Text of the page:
This invention relates to a process for producing diacetoxybutane by hydrogenating diacetoxybutene and the production of butanediol by hydrolysis of the diacetoxybutane thus obtained. It has already been known that diacetoxybutene which has been obtained by reacting butadiene, acetic acid and oxygene is hydrogenated in the presence of a palladium or nickel catalyst to obtain diacetoxybutane which is hydrolized to convert into butanediol (refer to British Pat. No. 1,170,222 and U.S. Pat. No. 3,755,423). Because hydrogenation of diacetoxybutene is exothermic and the temperature range within which such hydrogenation is conveniently performed is relatively narrow, it is essential to maintain the temperature within predetermined range to avoid undesirable side-reaction. Further, the boiling points of diacetoxybutane and diacetoxybutene are nearly the same, so it is difficult to separate the two compounds by distillation. Thus, where diacetoxybutene is firstly hydrogenated and subsequently subjected to hydrolysis, it is natural that a mixture of both compounds is supplied to the hydrolysis stage; in this connection, it is important to improve the selectivity and the conversion of diacetoxybutane in order to obtain butanediol in a yield as high as possible. We have conducted intensive studies to obtain a commercially applicable process for hydrogenation of diacetoxybutene and have found that, if hydrogenation is effected in two stages while the reaction temperatures in each stage are kept within predetermined ranges, improved efficiency of hydrogenation is achieved. We have also found that the product obtained by hydrogenation according to this invention can be directly subjected to hydrolysis to obtain butanediol; however, of course, acetic acid and butylacetate which are byproducts in hydrogenation may be previously removed, for example, by distillation. Accordingly an object of this invention is to provide a commercially feasible process for producing diacetoxybutane by hydrogenating diacetoxybutene in the presence of a supported hydrogenation catalyst. Another object is to provide a process for producing butanediol by hydrogenating diacetoxybutene to obtain diacetoxybutane followed by hydrolyzing it. This object is achieved by the process according to this invention comprising hydrogenating diacetoxybutene wherein said hydrogenation is continuously effected in two reaction zones containing a supported hydrogenation catalyst, the first zone being a fixed bed type operated under adiabatic conditions, said process comprising dividing the reaction product discharged from the first zone into two portions, one being cooled and recirculated into the first zone to maintain the temperature thereof at from 50° to 150° C and the remaining portion being supplied to the second zone maintained at a temperature higher than that of the first zone thereby producing diacetoxybutane in high yield. Another object is achieved by catalytically reacting diacetoxybutane, which has been produced by hydrogenating diacetoxybutene, with water at a temperature of from 30° to 200° C in the presence of a solid acid catalyst thereby obtaining butanediol. This invention will be explained in detail hereinafter. Diacetoxybutene which is the starting material according to this invention is produced by reacting in the presence of a palladium catalyst butadiene, acetic acid and molecular oxygen, optionally in the presence of a solvent, such acetoxylation being carried out according to any known process. In general, butadiene, acetic acid and oxygen or molecular oxygen-containing gas are reacted in the presence of a palladium catalyst by using any of fixed bed, fluidized bed or suspension processes. Examples of the catalyst which may be employed for acetoxylation according to this invention include, for example, a homogeneous liquid catalyst, such as a Redox system comprising palladium salt and copper salt, and a solid catalyst of elementary metal or metal salt of Pd, Pt, Rh, Ir and Ru and a combination with a cocatalyst of elementary metal or metal salt of Cu, Ag, Zn, Ni, Cr, Fe, Co, Cd, Sn, Pb, Mo, W, Sb, Te, Se, Bi, alkali metal and alkaline earth metal; and a preferred one is a supported catalyst consisting essentially of metallic palladium and at least one cocatalyst selected from metallic bismuth, selenium, antimony and tellurium. Examples of the carrier on which catalytic ingredient(s) are supported include, for example, activated carbon, silica gel, silica-alumina, alumina, clay, bauxite, magnesia, diatomaceous earth and pumice. The amounts of metals in the catalyst to be supported on the carrier are, in general, 0.1 to 20% by weight of metallic palladium and 0.01 to 30% by weight of the cocatalyst ingredient. The acetoxylation reaction is carried out at a temperature of, in general, from 40° to 180° C, preferably 60° to 150° C and under a superatmospheric pressure. As starting material according to this invention, there is used a mixture of diacetoxybutene isomers obtained from the acetoxylation product from which water and acetic acid, and optionally a high boiling fraction and the catalyst, have been separated, or diacetoxybutene which is isolated from such mixture by distillation separation. Thus, the starting material comprises mainly 1,4-diacetoxybutene-2 or mainly 3,4-diacetoxybutene-1, or a mixture of both, in some cases the starting material may contain acetic acid preferably in a proportion of up to 10% by weight, and may also contain a high boiling fraction so far as no catalyst for acetoxylation is present. Hydrogen which may be used for hydrogenation according to this invention is not necessarily in pure form but may be diluted with an inert gas, such as nitrogen, or a saturated hydrocarbon, such as methane. The concentration of hydrogen is not critical and usually is more than 10% by volume and preferably more than 50%. Carbon monoxide and carbon dioxide are poison against the hydrogenation catalyst, thus the content of such gas in hydrogen-containing gas should be reduced to as little as possible, in general, to less than 5 ppm and preferably less than 1 ppm. Hydrogen is usually supplied from a conventional water-electrolysis or steam reforming process, but the exhaust gas from the reaction system of this invention may be used, for example, a gas which is obtained by subjecting the reaction product of this invention to gas-liquid separation may be recirculated as a hydrogen source. Examples of the catalyst for hydrogenation which may be used in the reaction according to this invention include, for example, palladium or nickel supported catalyst in which the state of palladium or nickel is not critical. Such palladium catalyst may include various forms and, in general, metallic palladium supported on active carbon, alumina and magnesia is used. Such nickel catalyst is metallic nickel, such as Raney nickel and reduced nickel, and metallic nickel supported on a carrier together with a cocatalyst such as Zn, V, Fe, Co, Ca and Ti. Examples of the carrier for nickel catalyst include, in general, alumina, silica gel, silica-alumina, clay, bauxite, magnesia, diatomaceous earth and pumice. Among the hydrogenation catalysts, the preferred one is metallic palladium supported on active carbon in the form of pellets of 3 to 6 mm diameter and having a specific surface area of 700 to 1,200 m 2 /g. It has been found that the hydrogenation reaction proceeds in accord with "reaction of zero order" where a large amount of diacetoxybutene is present in the system, and when the concentration of diacetoxybutene drops considerably, in such a case that the conversion reaches to 80 - 90% (in case of in the absence of the solvent), the reaction proceeds in accord with "first order reaction" with the result that the reaction rate slows. On the other hand, it has also been found that, where the hydrogenation temperature has risen at high concentration of diacetoxybutene, side-reaction occurs resulting in lowering the selectivity of diacetoxybutane but the hydrogenation product of diacetoxybutene is relatively stable at high temperature. On the basis of this knowledge, according to this invention hydrogenation reaction is carried out in a series of two reaction zones maintained under predetermined conditions. If the hydrogenation reaction is carried out at too high a temperature the reaction rate of side-reaction, such as hydrogenolysis, increases causing lowering of the selectivity of desired diacetoxybutane; on the other hand if carried out at too low a temperature the reaction rate is not sufficient and a large amount of catalyst is required and this is not desirable. Regarding reaction temperatures of the two reaction zones, the temperature range of the first reaction zone is to be maintained within from 50° to 150° C, preferably 60° to 130° C, and the temperature of the second reaction zone is to be maintained higher than that at the outlet of the first zone and, since at too high a temperature it causes side-reaction, the temperature is up to 200° C and preferably from 80° to 170° C. Although the reaction pressure is not critical in either of the reaction zones, too low a reaction pressure is not desirable, since at low pressure, the reaction rate lowers but hydrogenolysis becomes predominant resulting in lowering the selectivity; on the other hand, under too high a pressure a costly reaction vessel is required. Usually a pressure of from 1 to 400 atmospheres and preferably 1 to 100 atmospheres is used. In carrying out the hydrogenation reaction, any solvent may be used but this is not an essential requirement. The solvent to be used is not critical but includes typically, for example, a saturated aliphatic hydrocarbon, an alcohol, an ether and an ester. By carrying out the hydrogenation of diacetoxybutene according to this invention under the above-mentioned conditions, it is possible to increase the conversions in the first and second zones to 99.5% in maximum and 99.95% or more, respectively. The conversions are calculated by the following equations. ##EQU1## This invention will be explained referring to the accommpanying FIG. 1 in which I and II are reactors, III and IV are separators, V and VI are coolers and VII and VIII are heaters. Reactor I can be any type of a fixed bed adiabatic reactor packed with the above-mentioned hydrogenation catalyst. The raw material, diacetoxybutene, is fed into the bottom of reactor I through pipe line 1 from a supply source (not shown), after mixing with recirculating liquid supplied through pipe line 7 and, if desired, heating to a predetermined temperature in heater VII. While hydrogen-containing gas is fed into reactor I through pipe line 2 from a supply source (not shown). The diacetoxybutene and hydrogen-containing gas to be supplied are usually maintained at a temperature of from 40° to 60° C and, after mixing with the recirculating liquid, the reaction mixture to be introduced into the reactor is controlled to a temperature of from 40° to 120° C. Though diacetoxybutene may be directly supplied to the reactor, it is preferable to supply after mixing it with the recirculating liquid as above. Fresh hydrogen-containing gas may be directly fed into the reactor but it is preferred that the gas phase which is obtained by subjecting the reaction product to gas-liquid separation be reused after mixing with a new hydrogen feed. The reaction product discharged from reactor I is transferred through pipe line 3 to cooler V in which the product is condensed followed by transferring to separator III in which gas-liquid separation is effected. The gaseous exhaust may be fed through pipe line 5 to a waste gas treating system (not shown); alternatively, it may be reused as a hydrogen source. A part of the liquid phase is recirculated through pipe line 7 to reactor I after subjecting it to temperature control by cooling, and the remainder is transferred to the bottom of reactor II for further hydrogenation. It is necessary to externally cool the reaction liquid to be recirculated to reactor I. The temperature of the recirculating liquid may vary depending upon various factors, for example, the amount to be recirculated, the temperature at the outlet of reactor I and the temperature of new feed diacetoxybutene. The difference between the temperatures at the inlet and outlet of reactor I is usually 5° to 90° C and preferably 5° to 50° C, the former being lower than the latter, and the reaction temperature of reactor I is maintained at from 40° to 150° C, preferably 50° to 130° C. Alternatively, where hydrogen and diacetoxybutene are fed into reactor I downwardly and gas-liquid concurrently, a part of the liquid product is recirculated to the top of the reactor under pressure, for example by means of a pump, after subjecting the reaction product to gas-liquid separation at the bottom of the reactor, and the liquid phase to temperature control, for example, by cooling. The amount of liquid product to be recirculated is selected within a range of usually from 0.1 to 100 parts and preferably 0.5 to 20 parts per one part of the reaction product, which is discharged from the reaction zone and then transferred to the following second hydrogenation stage. The supply of the recirculating liquid to the reactor may be effected alone or after mixing with the raw material, diacetoxybutene; further, such supply may be effected dividedly at a plurality of places in the reactor. Reactor II may be any type of a fixed bed reactor without any specific limitation and is packed with the above-mentioned hydrogenation catalyst. The remaining portion of the reaction liquid obtained from gas-liquid separator III and not recirculated into reactor I is supplied, after preheating in heater VIII if necessary, to the bottom of reactor II and simultaneously hydrogen-containing gas is fed to the bottom of reactor II through pipe line 2. The reaction product discharged from the top of reactor II is fed into cooler VI through pipe line 10 and into a separator IV in which gas and liquid are separated; then the gaseous exhaust is recovered and reused through pipe line 12 or transferred into a waste gas treating system (not shown), while the liquid phase is fed through pipe line 13 into either a purification system (not shown) in which the desired product is recovered or hydrolysis stage of the hydrogenation product (not shown). Since the heat of reaction generated in reactor II is very small, it is not necessary to provide an external circulating cooling means but such may be provided, if desired. The temperature at which the reaction in this reactor is conducted is in general up to 200° C, and preferably from 80° to 170° C, and is to be maintained higher than that of reactor I. Alternatively, heater VIII is omitted from FIG. 1 and the liquid reaction product discharged from reactor I can be, after separating the gas phase therefrom, directly fed into reactor II in which the required reaction temperature will be maintained by the heat generated by exothermal reaction. The way by which the raw materials for reactors I and II are supplied is preferably, as mentioned above, upward supply of gas and liquid concurrently but may be, of course, downward and concurrent supply or gas-liquid countercurrent supply in which the liquid material (the recirculating liquid and diacetoxybutene) is downward supply and gas is upward supply. Hydrogen-containing gas may be supplied separately to reactors I and II or alternatively continuously in series to each of the reactors and then recycled through the whole system. In the latter case, the reaction pressure of the reactor in which hydrogen is firstly supplied is maintained higher than that of the second reactor. Reactor I and II are not necessarily independent but may be a single fixed bed and adiabatic type reactor provided with two reaction zones. As explained above, according to this invention, hydrogenation of diacetoxybutene is effected in a multi-stage reaction zone under predetermined conditions whereby the conversion of hydrogenation takes place with high efficiency. That is, in the first stage, the reaction is carried out at 50° to 150° C by removing the heat of reaction by external cooling, and a conversion rate of 80 to 99.5% is achieved, thereby enabling the reaction to proceed rapidly and in accord with the reaction of zero order and to prevent side-reaction by operating at a lower temperature to increase the selectivity. In the second stage, the reaction proceeds in accord with the reaction of first order at low concentration of diacetoxybutene but at high reaction temperature to achieve high conversion of 99.95% or more since the product is stable at a high temperature. The diacetoxybutane thus obtained is subjected to a catalytic hydrolysis by passing through a fixed bed packed with a solid acid catalyst. Examples of the solid acid catalyst include such as silica-alumina, activated clay, silica and a cation exchange resin, especially cation exchange resin is preferred in virtue of its higher rate of hydrolysis and lower production of undesirable byproduct such as tetrahydrofuran. Among the cation exchange resins, a sulfonic acid type strong cation exchange resin the matrix of which is a copolymer of styrene and divinyl benzene is preferred but other gel and porous type such cation exchange resins can also be used; examples of the preferred resin are available from Mitsubishi Chemical Industries Ltd., Tokyo, Japan under trade names of DIAION SK1B, SK103, SK106, PK206, PK216 and PK228. The temperature at which the hydrolysis is effected is usually from 30° to 120° C and preferably 40° to 100° C. Departing from this range, at too low a temperature the reaction rate is unacceptably low requiring a large amount of the catalyst; on the other hand at too high a temperature, the production of undesirable by-product, such as tetrahydrofuran and dihydrofuran increases lowering the yield of the object compound. That is, for example, where diacetoxybutane is hydrolyzed using DIAION SK1B resin as the catalyst at a temperature of below 100° C there is produced tetrahydrofuran of about 5% on the basis of butanediol and at 120° C 23%, whereas at a temperature of above 140° C there is produced equal or more tetrahydrofuran to butanediol. Another reason for selection of such temperature range is to prevent degradation and elution of the cation exchange resin. The hydrolysis pressure is not critical but the pressure preferred is such that the boiling of the reaction mixture and/or bubbling of the dissolved gas are prevented; in general, the pressure used is in the range of from atmospheric to 10 kg/am 2 G. Water is one of the reactants for the hydrolysis and is also a solvent, so the proportion of water used is more than the stoichiometric amount. In order to smoothly carry out the hydrolysis, it is preferable to carry out the reaction in a homogeneous liquid phase. If a large excess of water is used, the raw material, acetoxybutane, will dissolve in water completely to form a homogeneous liquid phase and further the larger the amount of water used the easier it is to increase the conversion into butanediol; but an excess of water requires a large amount of energy in the recovery of butanediol from the reaction product. On the other hand, too small an amount of water results in lowering of the conversion causing a difficulty in recovery of butanediol. Thus, it has been found that a suitable range of the molar proportion of water to diacetoxybutane is usually 2 to 100 : 1 and preferably 4 to 50 : 1. Where the hydrolysis product is subjected to a distillation operation to recover the desired product of butanediol, if the concentration of acetic acid increases there is observed reverse reaction, that is, esterification reaction between acetic acid and butanediol lowering the yield of the desired product. Therefore, it is preferred to firstly and simultaneously remove substantially all of the water and acetic acid and subject the product to distillation to separate unreacted diacetoxybutane and partially hydrolyzed product, monohydroxy acetoxybutane. Then butanediol is recovered by rectification. According to this invention, it is possible to achieve the conversion in hydrogenation of diacetoxybutene of as high as 99.95% or more and to decrease the content of butenediol in the hydrolysis product to a minimum. The recovery of butanediol is satisfactorily performed in a rectifying column having a number of theoretical plates of up to 90 plates and a reflux ratio of up to 10. The unreacted material and the partially hydrolyzed product i.e. (diacetoxybutane and monohydroxy acetoxybutane) may be recirculated to the hydrolysis stage, if desired. This invention will be explained by means of Examples; however, it should be understood that this invention is in no way limited by these Examples. EXAMPLE 1 The reaction was carried out in an apparatus as illustrated in FIG. 1. Each reactor, I and II, was made of stainless steel of SUS 316 of 32.9 mm internal diameter and 1500 mm length packed with 430 g of a hydrogenation catalyst. The catalyst was metallic palladium (2.0 wt% for the carrier) supported on γ-alumina which had been shaped into a cylinder 3 mm in diameter and 3 mm long, the bulk density of the catalyst being 0.98 kg/l. The raw material, diacetoxybutene, contained more than 98% by weight of 1,4-diacetoxybutene-2 and was obtained by distillation purification of the reaction product produced by acylation reaction of butadiene, acetic acid and oxygen at 80° to 100° C in the presence of palladium catalyst. Into the bottom of reactor I maintained at a reaction pressure of 10 kg/cm 2 were introduced hydrogen (purity being more than 99.9%) at a rate of 200 Nl/hr. and diacetoxybutene at a rate of 86 g/hr., which had been mixed with recirculating liquid reaction product at a rate of 0.75 l/hr. and preheated to 75° C in heater VII. The reacted liquid discharged from the top of reactor had a temperature of 104° C. The reacted liquid was cooled in cooler V followed by passing through a valve in which the pressure was dropped to normal pressure and then to separator III to effect separation of gas and liquid, the gas phase then being purged to a waste gas treating system. Part of the liquid reaction product was preheated to 110° C in heater VIII and introduced at a rate of 87 g/hr. to the bottom of reactor II maintained under reaction pressure of 10 kg/cm 2 G, while the remaining portion was recirculated into reactor I. At the same time, hydrogen (purity being more than 99.9%) was supplied into the bottom of reactor II at a rate of 200 Nl/hr. The reaction product discharged from the top of reactor II had a temperature of 110° C and was cooled in cooler VI followed by dropping the pressure to normal pressure in a valve and separating gas and liquid in separator IV, then the object material was recovered from the liquid phase. As the result, the conversion of 1,4-diacetoxybutene-2 was approximately 100% and no unreacted 1,4-diacetoxybutene-2 was detected. The selectivity of the 1,4-diacetoxybutane produced was 99.0%. COMPARATIVE EXAMPLE 1 The procedures similar to those of Example 1 were repeated except that there was used only reactor I packed with 860 g of the catalyst to effect the hydrogenation of 1,4-diacetoxybutene-2 in single stage. As the result, the temperature of the reaction product discharged from the top of reactor was 107° C, the conversion of 1,4-diacetoxybutene-2 was 99.0% and 1,4-diacetoxybutane was obtained in a selectivity of 99.1%. COMPARATIVE EXAMPLE 2 According to the procedures similar to those of Comparative Example 1, 1,4-diacetoxybutene-2 was hydrogenated except that the temperature at the inlet of reactor I was 105° C. Then, the temperature of the product discharged from reactor I was 135° C, the conversion of 1,4-diacetoxybutene was 99.9% and 1,4-diacetoxybutane was obtained with a selectivity of 96.3%. EXAMPLE 2 The procedures similar to those of Example 1 were repeated excepting that the raw material contained 70% by weight of 3,4-diacetoxybutene-1 with the balance being 1,4-diacetoxybutene-2. In this case, the temperature of the reaction product discharged from reactor I was 102° C, the temperature at the inlet of reactor II was 110° C and the temperature of the reaction product discharged from reactor II was 115° C. No unreacted diacetoxybutene in the product was detected, the conversion of diacetoxybutenes was approximately 100% and the selectivity of 1,4-diacetoxybutane was 98.3%. EXAMPLE 3 In this Example, the hydrogenation of diacetoxybutene and the hydrolysis of diacetoxybutane were carried out in an apparatus illustrated in accompanying FIG. 2. Reactor I had dimensions of 1,000 mm internal diameter and 15,000 mm length and a lining of stainless steel of SUS316, and was provided with four catalyst beds each of which was 1,500 mm in length and packed with 800 kg of catalyst of 1% by weight of metallic palladium supported on active carbon in the form of pellet of 3 to 4 mm. Within reactor I, a means for separating gas and liquid was provided between the second catalyst bed and the third catalyst bed; thus the first and second catalyst beds constituted the first reaction zone and the third and fourth beds were the second reaction zone. Diacetoxybutene to be supplied to the reactor was previously prepared by reacting butadiene, acetic acid and molecular oxygen-containing gas in the presence of a palladium catalyst and removing from the reaction product by distillation the fraction boiling at a temperature lower than the boiling point of acetic acid followed by rectifying under an overhead pressure of 10 mmHg, and comprised 90.8% by weight of 1,4-diacetoxybutene-2, 8.7% of 3,4-diacetoxybutene-1, 0.4% of medium boiling fraction and 0.6% of high boiling fraction. To the top of reactor I were supplied (1) through pipe line 1 at a rate of 4075 kg/hr, the above-mentioned diacetoxybutene to which was added through pipe line 2 at a rate of 40823 kg/hr the liquid product recovered from the first zone of reactor I and separated from the gaseous phase, while the temperature and the pressure of the mixed diacetoxybutene were maintained at 60° C and under 90 kg/cm 2 G and (2) hydrogen feed (H 2 : 95%, CH 4 :5%, CO:1 ppm and CO 2 ; 3 ppm, by volume) through pipe line 3 at a rate of 77 kg/hr and at a temperature of 60° C. The reaction product of the first reaction zone from which the gaseous phase had been separated in the separation means provided between the first and second zone was divided into two portions, one of which was recirculated as the diacetoxybutene feed after cooling in heat-exchanging means A and the other was fed to the upper portion of the third catalyst bed at a rate of 4123 kg/hr through pipe line 4 after heating to 110° C in heat exchanging means B. The pressure of the second reaction zone was maintained under that of the first zone. The temperature at the bottom of reactor I was 110.3° C at which temperature the liquid product and the gaseous phase were separated and the pressures thereof were allowed to drop to normal pressure. Then, both products were fed through pipe lines 5 and 6 to separator II in which the liquid product and gaseous phase were further separated. The gaseous phase which was hydrogen containing about 50% by volume of methane was released at a rate of 29 kg/hr through pipe line 7. While the reaction product was recovered at a rate of 4123 kg/hr from the separator the main component of which was diacetoxybutane containing 1.0% of acetic acid, 2.4% of medium boiling fraction (mainly butylacetate), 8.5% of 1,2-diacetoxybutane, 0.06% of high boiling fraction, less than 10 ppm of 3,4-diacetoxybutene and less than 50 ppm of 1,4-diacetoxybutene, by weight, the yield of 1,4-diacetoxybutane being about 97% on the basis of the raw material 1,4-diacetoxybutene. To hydrolysis column III of 3,000 mm inner diameter and 10 m length which was made of stainless steel and packed with 50 m 3 of cation exchange resin (available from Mitsubishi Chemical Industries Limited, Tokyo, Japan, under the name of DIAION SK1B H type) were supplied (1) the liquid diacetoxybutane recovered from separator II through pipe line 8, (2) the recirculating liquid recovered through pipe line 12 from recovery column VI at a rate of 7,708 kg/hr (3) fresh through pipe throughpipe line 9 at a rate of 200 kg/hr and (4) water recovered through pipe line 17 from water/acetic acid separator VIII at a rate of 7,068 kg/hr; the mixed feed stock being maintained at a temperature of 60° C. The hydrolysis reaction product was recovered at a rate of 19,099 kg/hr and fed through pipe line 10 to a purification column IV packed with 5 m 3 of an anion exchange resin thereby effecting the removal of sulfonate ion which was eluted from the cation exchange resin. Then the product was fed through pipe line 11 to deacetic acid column V of 2,800 mm diameter and 5 m length wich was made of stainless steel of SUS316 and having 10 bubble plates and was operated under conditions of 100 torrs. overhead pressure, 190° C bottom temperature and 0.1 reflux ratio to obtain a distillate containing acetic acid at a rate of 9,115 kg/hr and a bottom containing the desired product at a rate of 9.984 kg/hr. The bottom was fed through pipe line 13 together with a side cut recovered through pipe line 15 from a rectifying column VII to a recovery column VI of 2,900 mm internal diameter and 25 m length which was made of stainless steel of SUS304 and provided with 60 bubble trays the operation conditions of which were 77 torr. overhead pressure and 80 reflux ratio thereby obtaining mixture of 1,2-diacetoxybutane, 1,2-hydroxyacetoxybutane and 1,2-butanediol at a rate of 398 kg/hr as an overhead, a crude butanediol at a rate of 1932 kg/hr as a bottom and an unreacted material containing 1,4-diacetoxybutane, 1,4-hydroxyacetoxybutane and 1,4-butanediol at a rate of 7,708 kg/hr as a side cut discharged from the fifteenth tray from the top, said side cut being recirculated into hydrolysis column III. The bottom from the recovery column was fed through pipe line 14 to rectifying column VII which was made of stainless steel of SUS304 of 1,700 mm inner diameter and 17 m length and provided with 21 bubble trays and the operation conditions of which were 190° C bottom temperature, 100 torr. overhead pressure and 42 reflux ratio, thereby obtaining 1,4-butanediol containing tetrahydrofuran at a rate of 54 kg/hr as an overhead to be recirculated to the recovery column through pipe line 15, 1,4-butanediol containing high boiling fraction at a rate of 57 kg/hr as a bottom and the desired product of 1,4-butanediol at a rate of 1875 kg/hr as a side cut from the fourth tray from the top. On the other hand, the overhead of deacetic acid column V was fed through pipe line 16 to water/acetic acid separator VIII which was made of stainless steel of SUS316 of 2900 mm internal diameter of a recovery portion, 2,000 mm internal diameter of a condensation portion and 34 m length and provided with 85 perforated trays, the operation conditions of which were 125° C bottom temperature and 400 torrs. overhead pressure, thereby obtaining an overhead containing tetrahydrofuran, butanol and water at a rate of 266 kg/hr, a side cut of 12% aqueous acetic acid at a rate of 7,068 kg/hr from the 20th tray from the top which was recycled through pipe line 17 to hydrolysis column III and a bottom of 1.2% aqueous acetic acid at a rate of 1,821 kg/hr which was recirculated through pipe line 16 to the acetoxylation stage (not shown).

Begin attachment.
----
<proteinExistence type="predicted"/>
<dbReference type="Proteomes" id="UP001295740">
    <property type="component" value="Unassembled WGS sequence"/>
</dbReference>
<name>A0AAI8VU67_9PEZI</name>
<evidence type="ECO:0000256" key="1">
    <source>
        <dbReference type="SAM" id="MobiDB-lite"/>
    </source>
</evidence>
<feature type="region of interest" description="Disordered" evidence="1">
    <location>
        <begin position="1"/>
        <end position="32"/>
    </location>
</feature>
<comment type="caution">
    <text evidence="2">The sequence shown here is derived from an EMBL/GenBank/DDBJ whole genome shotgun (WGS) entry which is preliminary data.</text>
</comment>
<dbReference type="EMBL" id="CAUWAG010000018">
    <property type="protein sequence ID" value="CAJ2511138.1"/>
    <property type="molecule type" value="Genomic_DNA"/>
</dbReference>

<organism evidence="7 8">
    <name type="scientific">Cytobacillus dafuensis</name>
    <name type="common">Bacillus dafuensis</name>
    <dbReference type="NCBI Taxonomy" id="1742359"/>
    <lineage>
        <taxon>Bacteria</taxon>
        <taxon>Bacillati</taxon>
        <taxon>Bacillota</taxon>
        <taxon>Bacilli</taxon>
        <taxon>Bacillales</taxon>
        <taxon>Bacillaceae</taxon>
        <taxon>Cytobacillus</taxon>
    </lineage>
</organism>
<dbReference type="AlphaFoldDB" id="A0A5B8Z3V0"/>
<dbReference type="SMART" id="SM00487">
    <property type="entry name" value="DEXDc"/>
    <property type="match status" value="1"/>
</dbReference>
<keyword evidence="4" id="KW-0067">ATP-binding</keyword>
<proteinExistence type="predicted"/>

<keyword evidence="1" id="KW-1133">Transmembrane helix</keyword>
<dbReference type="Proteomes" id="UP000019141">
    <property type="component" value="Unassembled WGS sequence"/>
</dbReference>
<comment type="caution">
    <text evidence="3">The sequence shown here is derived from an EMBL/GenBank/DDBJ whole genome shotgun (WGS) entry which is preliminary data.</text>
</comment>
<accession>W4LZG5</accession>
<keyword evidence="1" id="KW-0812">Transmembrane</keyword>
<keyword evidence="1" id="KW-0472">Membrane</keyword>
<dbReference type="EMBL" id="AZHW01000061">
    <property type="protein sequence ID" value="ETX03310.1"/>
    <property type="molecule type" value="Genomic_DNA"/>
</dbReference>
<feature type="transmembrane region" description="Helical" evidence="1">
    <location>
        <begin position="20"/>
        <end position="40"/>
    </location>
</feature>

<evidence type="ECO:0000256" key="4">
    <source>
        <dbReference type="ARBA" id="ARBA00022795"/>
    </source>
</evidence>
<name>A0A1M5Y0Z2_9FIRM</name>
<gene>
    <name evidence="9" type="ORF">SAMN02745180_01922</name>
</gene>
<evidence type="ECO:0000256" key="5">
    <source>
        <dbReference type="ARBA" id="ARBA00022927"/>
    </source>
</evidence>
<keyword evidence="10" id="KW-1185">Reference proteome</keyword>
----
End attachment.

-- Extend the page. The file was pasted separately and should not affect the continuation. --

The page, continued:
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Cited By (15)

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    DE-102008053315-A1April 29, 2010Kiefer, Hans, Dr.Verbessertes Verfahren zur Herstellung von Tetrahydrofuran (THF)
    EP-0601571-A1June 15, 1994Mitsubishi Chemical CorporationMethod for purifying 1,4-butanediol, by hydrogenation and distillation
    US-4150239-AApril 17, 1979Mitsubishi Chemical Industries Ltd.Process for producing 1,4-glycol diester
    US-4156685-AMay 29, 1979Mitsubishi Chemical Industries LimitedProcess for producing a hydrofuran and a 1,4-diol
    US-4225729-ASeptember 30, 1980Mitsubishi Chemical Industries, LimitedProcess for hydrogenation of diacetoxybutene
    US-4262139-AApril 14, 1981Basf AktiengesellschaftPreparation of butenediol diacetates and of butanediol
    US-4413140-ANovember 01, 1983Phillips Petroleum CompanyLiquid extraction of diacetoxybutane with halogenated paraffins
    US-4611085-ASeptember 09, 1986The British Petroleum Company P.L.C.Vapour phase hydrogenation of esters
    US-5037996-AAugust 06, 1991Tonen CorporationProcess for producing 1,4-butanediol
    US-5073650-ADecember 17, 1991Basf AktiengesellschaftPreparation of 1,4-butanediol
    US-5196602-AMarch 23, 1993The Standard Oil CompanyTwo-stage maleic anhydride hydrogenation process for 1,4-butanediol synthesis
    US-5204460-AApril 20, 1993Takasago International CorporationRuthenium catalyzed process for preparing 4-acetoxyazetidinones
    US-5397439-AMarch 14, 1995Mitsubishi Kasei CorporationMethod for recovering 1,4-butanediol
    US-6555720-B1April 29, 2003Mitsubishi Chemical CorporationMethod and system for producing 1,4-butanediol
    US-9776947-B2October 03, 2017Johnson Matthey Davy Technologies LimitedProcess for the production of dialkyl succinate from maleic anyhdride